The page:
- Archive Panic: Good has been recording music since the early '90s and blogging since the mid-'90s. While the old forms of his blog are now spread across old harddrives and backups and are not coming back (though some posts still exist on fansites), that still leaves plenty of albums and EPs, not to mention demos, leaks, etc.
- Creator Worship: Since Good maintains an active web presence and posts regularly, this trope is played dead straight. (Let's not even talk about the fansites.) Also overlaps with creator-pestering, as the same requests and complaints will be aired roughly once per month. Previous iterations of this trope led to Good taking down his blog.
- Ear Worm: There are many. The most interesting case may be "Anti-Pop," a song Good was forced to write so the record would have a "hit." He stated that he attempted to write the worst song possible... good luck getting it out of your head.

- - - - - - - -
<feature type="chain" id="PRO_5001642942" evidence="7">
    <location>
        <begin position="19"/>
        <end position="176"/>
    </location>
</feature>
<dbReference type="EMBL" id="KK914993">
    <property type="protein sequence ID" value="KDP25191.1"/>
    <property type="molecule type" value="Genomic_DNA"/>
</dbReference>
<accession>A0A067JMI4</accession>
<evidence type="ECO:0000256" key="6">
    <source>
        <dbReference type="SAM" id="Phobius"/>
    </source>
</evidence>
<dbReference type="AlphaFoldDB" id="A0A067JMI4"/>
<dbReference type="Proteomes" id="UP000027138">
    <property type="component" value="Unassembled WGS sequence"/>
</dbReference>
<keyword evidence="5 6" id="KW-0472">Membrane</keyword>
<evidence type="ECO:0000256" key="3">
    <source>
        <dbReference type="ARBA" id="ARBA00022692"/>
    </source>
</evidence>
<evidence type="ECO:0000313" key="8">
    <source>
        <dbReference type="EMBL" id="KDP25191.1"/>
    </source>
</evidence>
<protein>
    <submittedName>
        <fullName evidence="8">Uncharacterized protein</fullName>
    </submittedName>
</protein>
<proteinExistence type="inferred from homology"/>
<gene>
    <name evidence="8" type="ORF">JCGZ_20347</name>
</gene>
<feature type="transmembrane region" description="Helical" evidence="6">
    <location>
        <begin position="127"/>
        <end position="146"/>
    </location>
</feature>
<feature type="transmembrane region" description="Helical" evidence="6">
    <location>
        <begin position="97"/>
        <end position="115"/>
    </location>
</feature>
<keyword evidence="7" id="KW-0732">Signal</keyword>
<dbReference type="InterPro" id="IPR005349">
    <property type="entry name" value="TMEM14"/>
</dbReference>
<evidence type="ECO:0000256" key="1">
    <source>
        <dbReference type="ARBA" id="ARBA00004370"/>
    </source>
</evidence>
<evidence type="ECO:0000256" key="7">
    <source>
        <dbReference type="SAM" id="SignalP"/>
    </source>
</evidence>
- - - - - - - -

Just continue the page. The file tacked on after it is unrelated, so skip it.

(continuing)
- Magnum Opus: Avalanche, for better and for worse. Hospital Music and subsequent releases have also been greeted warmly, but there are many who would love an Avalanche-only tour.
- Tough Act to Follow: Good followed Avalanche with White Light Rock & Roll Review, a deliberate throwback to rock anthems with a relatively simple structure (most of the time), then In a Coma, saying that releasing the greatest hits and out-of-print EPs was for the fans and he was now interested in moving on to "weirder" music.
- To a lesser extent, Beautiful Midnight and Loser Anthems, as well as the long production, were part of the initial reaction The Audio of Being.
- Signature Song: "Weapon." The Other Wiki notes its use. If you're in North America and know only one Matt Good song, it's this one.
- Vindicated by History:
- Last of the Ghetto Astronauts is the best-selling independent record in Canadian history. Good chose to release the record independently over signing a major deal in order to maintain creative freedom... leading to even better offers from labels.
- The Audio of Being: It was a surprise to fans, who weren't sure what to make of it, and Good later made a number of derogatory comments, seemingly disowning the record. As of 2012, however, his opinion seems to have changed and tracks from the album frequently appear in setlists.